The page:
Some elite-class Egyptians placed solid cones of oils into their headdresses that would melt in the warm Mediterranean climate so a lingering aroma would stay with them throughout the day. Some oils were considered so precious that they were used for trade in place of silver or gold currency. Essential oils such as cedarwood, cloves, cinnamon, nutmeg, and myrrh were selected for embalming and mummification. Egyptian high priests used scented oils in ceremonial rituals and often spent months preparing the desired fragrances for each ritual.
India is one of the only places that has constantly continued the tradition of aromatherapy. Veda Yajura or Yajurveda is a Hindu holy book or scripture in India. Known in English as The Vedas, it contains instructions for a healthy life, which include the use of over seven hundred products, including cinnamon, spikenard, coriander, ginger, myrrh, and sandalwood. The book classifies the uses and therapeutic purposes for each one. Ayurveda, a respected form of medicine or natural healing, comes from these writings. It considers the individual as a whole and customizes protocols based on the person’s body traits and persona.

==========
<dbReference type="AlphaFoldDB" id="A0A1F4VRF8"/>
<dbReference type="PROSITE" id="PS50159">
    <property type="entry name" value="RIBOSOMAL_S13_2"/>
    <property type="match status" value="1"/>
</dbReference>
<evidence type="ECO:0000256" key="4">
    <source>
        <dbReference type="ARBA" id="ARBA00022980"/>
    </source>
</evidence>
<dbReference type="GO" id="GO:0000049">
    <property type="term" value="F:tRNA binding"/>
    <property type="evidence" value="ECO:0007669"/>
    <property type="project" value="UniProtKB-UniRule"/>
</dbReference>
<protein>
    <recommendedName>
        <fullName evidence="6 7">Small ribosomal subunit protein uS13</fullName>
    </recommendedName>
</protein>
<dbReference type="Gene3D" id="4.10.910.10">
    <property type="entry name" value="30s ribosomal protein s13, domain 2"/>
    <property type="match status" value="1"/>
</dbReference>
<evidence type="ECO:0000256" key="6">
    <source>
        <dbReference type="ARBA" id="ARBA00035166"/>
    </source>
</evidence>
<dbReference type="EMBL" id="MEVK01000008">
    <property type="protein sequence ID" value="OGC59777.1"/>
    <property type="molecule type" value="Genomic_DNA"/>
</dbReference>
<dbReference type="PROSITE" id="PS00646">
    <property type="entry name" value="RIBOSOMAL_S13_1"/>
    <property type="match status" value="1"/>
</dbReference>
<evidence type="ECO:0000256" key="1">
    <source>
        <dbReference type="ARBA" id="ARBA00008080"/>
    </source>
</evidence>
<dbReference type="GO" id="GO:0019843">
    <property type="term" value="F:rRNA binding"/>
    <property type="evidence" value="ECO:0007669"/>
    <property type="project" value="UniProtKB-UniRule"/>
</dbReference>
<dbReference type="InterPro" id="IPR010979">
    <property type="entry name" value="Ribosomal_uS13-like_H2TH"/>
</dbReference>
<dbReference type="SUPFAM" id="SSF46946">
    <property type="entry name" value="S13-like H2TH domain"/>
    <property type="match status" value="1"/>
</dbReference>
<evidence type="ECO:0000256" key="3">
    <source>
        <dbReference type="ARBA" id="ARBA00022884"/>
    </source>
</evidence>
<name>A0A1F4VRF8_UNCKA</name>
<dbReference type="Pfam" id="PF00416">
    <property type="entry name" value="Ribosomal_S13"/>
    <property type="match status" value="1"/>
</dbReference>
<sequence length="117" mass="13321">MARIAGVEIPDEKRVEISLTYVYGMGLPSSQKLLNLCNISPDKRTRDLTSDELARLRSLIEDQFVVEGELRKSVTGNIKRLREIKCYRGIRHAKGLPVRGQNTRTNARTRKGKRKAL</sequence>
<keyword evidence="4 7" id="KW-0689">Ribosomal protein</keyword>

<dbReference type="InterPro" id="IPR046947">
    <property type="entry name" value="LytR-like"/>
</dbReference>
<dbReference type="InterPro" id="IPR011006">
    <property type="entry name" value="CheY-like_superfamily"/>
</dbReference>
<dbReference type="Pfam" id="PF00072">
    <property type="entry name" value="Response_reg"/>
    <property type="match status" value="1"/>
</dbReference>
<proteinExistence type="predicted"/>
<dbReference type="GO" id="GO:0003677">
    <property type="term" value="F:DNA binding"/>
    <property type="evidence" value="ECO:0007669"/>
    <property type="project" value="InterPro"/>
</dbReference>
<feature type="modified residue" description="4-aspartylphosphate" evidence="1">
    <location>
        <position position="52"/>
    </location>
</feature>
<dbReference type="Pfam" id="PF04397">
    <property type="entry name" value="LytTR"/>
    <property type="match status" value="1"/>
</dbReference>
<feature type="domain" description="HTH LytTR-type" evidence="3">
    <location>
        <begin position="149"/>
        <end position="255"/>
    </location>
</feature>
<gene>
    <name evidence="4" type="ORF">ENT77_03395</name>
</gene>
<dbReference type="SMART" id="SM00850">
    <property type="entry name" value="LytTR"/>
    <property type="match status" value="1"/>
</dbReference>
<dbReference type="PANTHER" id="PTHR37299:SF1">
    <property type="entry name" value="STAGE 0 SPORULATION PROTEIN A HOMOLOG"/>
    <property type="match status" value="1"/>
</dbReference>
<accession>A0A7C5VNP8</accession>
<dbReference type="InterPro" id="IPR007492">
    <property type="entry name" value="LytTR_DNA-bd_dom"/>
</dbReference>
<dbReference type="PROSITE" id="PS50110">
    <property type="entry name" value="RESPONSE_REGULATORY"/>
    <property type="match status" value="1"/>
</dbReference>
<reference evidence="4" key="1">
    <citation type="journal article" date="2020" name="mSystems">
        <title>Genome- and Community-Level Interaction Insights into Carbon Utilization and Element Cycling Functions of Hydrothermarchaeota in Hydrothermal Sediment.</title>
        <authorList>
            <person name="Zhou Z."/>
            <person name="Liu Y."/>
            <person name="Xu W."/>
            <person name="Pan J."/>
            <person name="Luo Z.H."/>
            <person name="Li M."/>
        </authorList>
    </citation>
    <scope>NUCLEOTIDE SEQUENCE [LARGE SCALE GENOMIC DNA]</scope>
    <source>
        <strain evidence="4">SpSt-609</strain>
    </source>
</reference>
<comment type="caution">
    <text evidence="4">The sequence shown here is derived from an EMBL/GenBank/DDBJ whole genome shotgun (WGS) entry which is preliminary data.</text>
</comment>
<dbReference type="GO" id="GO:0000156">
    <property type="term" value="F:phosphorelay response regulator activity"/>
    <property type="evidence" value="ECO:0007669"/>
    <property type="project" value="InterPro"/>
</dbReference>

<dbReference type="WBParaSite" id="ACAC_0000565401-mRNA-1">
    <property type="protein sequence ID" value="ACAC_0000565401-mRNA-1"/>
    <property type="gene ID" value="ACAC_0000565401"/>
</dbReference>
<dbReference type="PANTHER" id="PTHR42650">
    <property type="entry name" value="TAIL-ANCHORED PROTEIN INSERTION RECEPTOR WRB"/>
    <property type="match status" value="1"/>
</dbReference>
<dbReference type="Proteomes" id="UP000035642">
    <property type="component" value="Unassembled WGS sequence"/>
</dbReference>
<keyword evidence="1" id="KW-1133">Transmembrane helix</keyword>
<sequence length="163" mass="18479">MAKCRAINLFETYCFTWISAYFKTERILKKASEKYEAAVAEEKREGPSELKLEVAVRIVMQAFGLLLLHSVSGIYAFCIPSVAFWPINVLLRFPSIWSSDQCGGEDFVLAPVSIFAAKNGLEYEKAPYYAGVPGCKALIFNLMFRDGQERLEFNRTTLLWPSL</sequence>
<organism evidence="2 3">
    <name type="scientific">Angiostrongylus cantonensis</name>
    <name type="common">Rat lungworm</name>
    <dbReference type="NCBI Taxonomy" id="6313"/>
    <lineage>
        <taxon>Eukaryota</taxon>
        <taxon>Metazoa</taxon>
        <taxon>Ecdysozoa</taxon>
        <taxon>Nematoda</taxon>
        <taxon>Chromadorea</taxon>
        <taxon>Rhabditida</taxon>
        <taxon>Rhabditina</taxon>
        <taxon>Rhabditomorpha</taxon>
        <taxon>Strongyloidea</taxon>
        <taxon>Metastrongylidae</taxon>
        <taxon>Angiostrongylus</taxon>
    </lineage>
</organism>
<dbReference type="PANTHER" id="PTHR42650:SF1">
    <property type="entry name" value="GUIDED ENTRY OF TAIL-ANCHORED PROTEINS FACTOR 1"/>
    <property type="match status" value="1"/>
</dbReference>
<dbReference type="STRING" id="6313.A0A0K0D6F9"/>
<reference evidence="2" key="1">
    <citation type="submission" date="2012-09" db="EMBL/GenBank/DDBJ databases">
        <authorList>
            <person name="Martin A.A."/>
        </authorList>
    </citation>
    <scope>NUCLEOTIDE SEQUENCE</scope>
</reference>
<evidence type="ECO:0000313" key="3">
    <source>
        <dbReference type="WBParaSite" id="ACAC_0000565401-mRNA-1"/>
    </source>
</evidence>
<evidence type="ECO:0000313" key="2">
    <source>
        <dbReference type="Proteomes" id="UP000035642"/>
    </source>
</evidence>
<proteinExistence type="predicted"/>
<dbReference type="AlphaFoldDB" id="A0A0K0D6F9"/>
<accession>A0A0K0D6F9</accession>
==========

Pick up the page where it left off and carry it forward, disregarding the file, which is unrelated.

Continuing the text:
The Greeks learned most of their aromatherapy knowledge from the Egyptians, although they gave the credit to their gods. They also recognized medicinal and aromatic benefits of plants and their oils. A Greek perfumer named Megallus created a perfume called Megaleion. It included myrrh, especially valued for its scent and other properties such as anti-inflammatory effects on the skin and an ability to help heal wounds.